Having a writing corner ... or cupboard ... or shelf to keep all the writing materials for your classroom is something you might want to consider. Think about:
- Will I have a writing corner in my classroom to store writing materials?
- What else will I need in my writing corner?
- Can students meet to conference in the writing corner?
2. Work on Writing
Another factor to consider is where students will work on their writing projects. Ask yourself:
- Where can my students work on their writing?
- Do they need to sit at their desk or table?
- Can my students work on their writing wherever they want in the classroom?
3. Writing Tools
There are a number of different tools students can use when writing their stories and reports. Think about these questions:
- Will I require students to write using pencils and paper?
- Can my students use computers, laptops, ipads, and tablets for all or part of the writing process?
- Is voice typing an option for my students?
Make the decision of how you'll organize your classroom and store the materials so they'll be easily accessible by your students. Once you've decided on the organization of your classroom, move on to making decisions about your writing program.
The final area to think about is your writing program. Your writing program will be the key factor in how your students develop their writing skills. There are many different factors to consider when planning your writing program.
1. Mini Lessons or Writing Talks
Mini lessons and writing talks are a great way to introduce different writing skills and concepts to your students. Ask yourself:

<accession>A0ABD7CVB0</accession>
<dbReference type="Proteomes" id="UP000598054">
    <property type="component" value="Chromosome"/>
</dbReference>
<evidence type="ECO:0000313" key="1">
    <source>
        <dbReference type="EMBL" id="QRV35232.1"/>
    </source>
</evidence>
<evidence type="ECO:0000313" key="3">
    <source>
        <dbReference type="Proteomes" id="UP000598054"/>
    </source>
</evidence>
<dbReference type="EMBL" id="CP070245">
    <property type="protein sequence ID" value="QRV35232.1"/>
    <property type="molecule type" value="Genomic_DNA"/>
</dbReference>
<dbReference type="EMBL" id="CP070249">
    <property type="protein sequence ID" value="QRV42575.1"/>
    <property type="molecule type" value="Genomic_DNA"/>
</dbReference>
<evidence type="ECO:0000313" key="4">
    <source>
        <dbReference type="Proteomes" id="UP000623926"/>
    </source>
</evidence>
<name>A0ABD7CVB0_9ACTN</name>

- Will I begin each writing class with a mini lesson or writing talk?
- How will I decide on the topics for the mini lessons or writing talks?
- Will I follow a set sequence of topics or will I base the topics for my mini lessons or writing talks on the needs demonstrated by my students?
2. Daily Journal Writing
Daily journal writing ensures students will write every day. Think about:
- Will I include daily journal writing in my teaching schedule?
- If yes, how long will our journal writing sessions be?
- Will my students choose their own topics or will I assign topics to students?
3. Writing Ideas
Kids can get hung up on thinking about what they should write about. Ask yourself:
- How will my students come up with writing ideas?
- Will I provide students with a choice of writing topics?
- Will my students come up with their own writing topics?
4. Sharing Writing
Kids can learn about writing by sharing their writing and by reading or listening to other students share their writing. Think about:
- How will my students share their writing?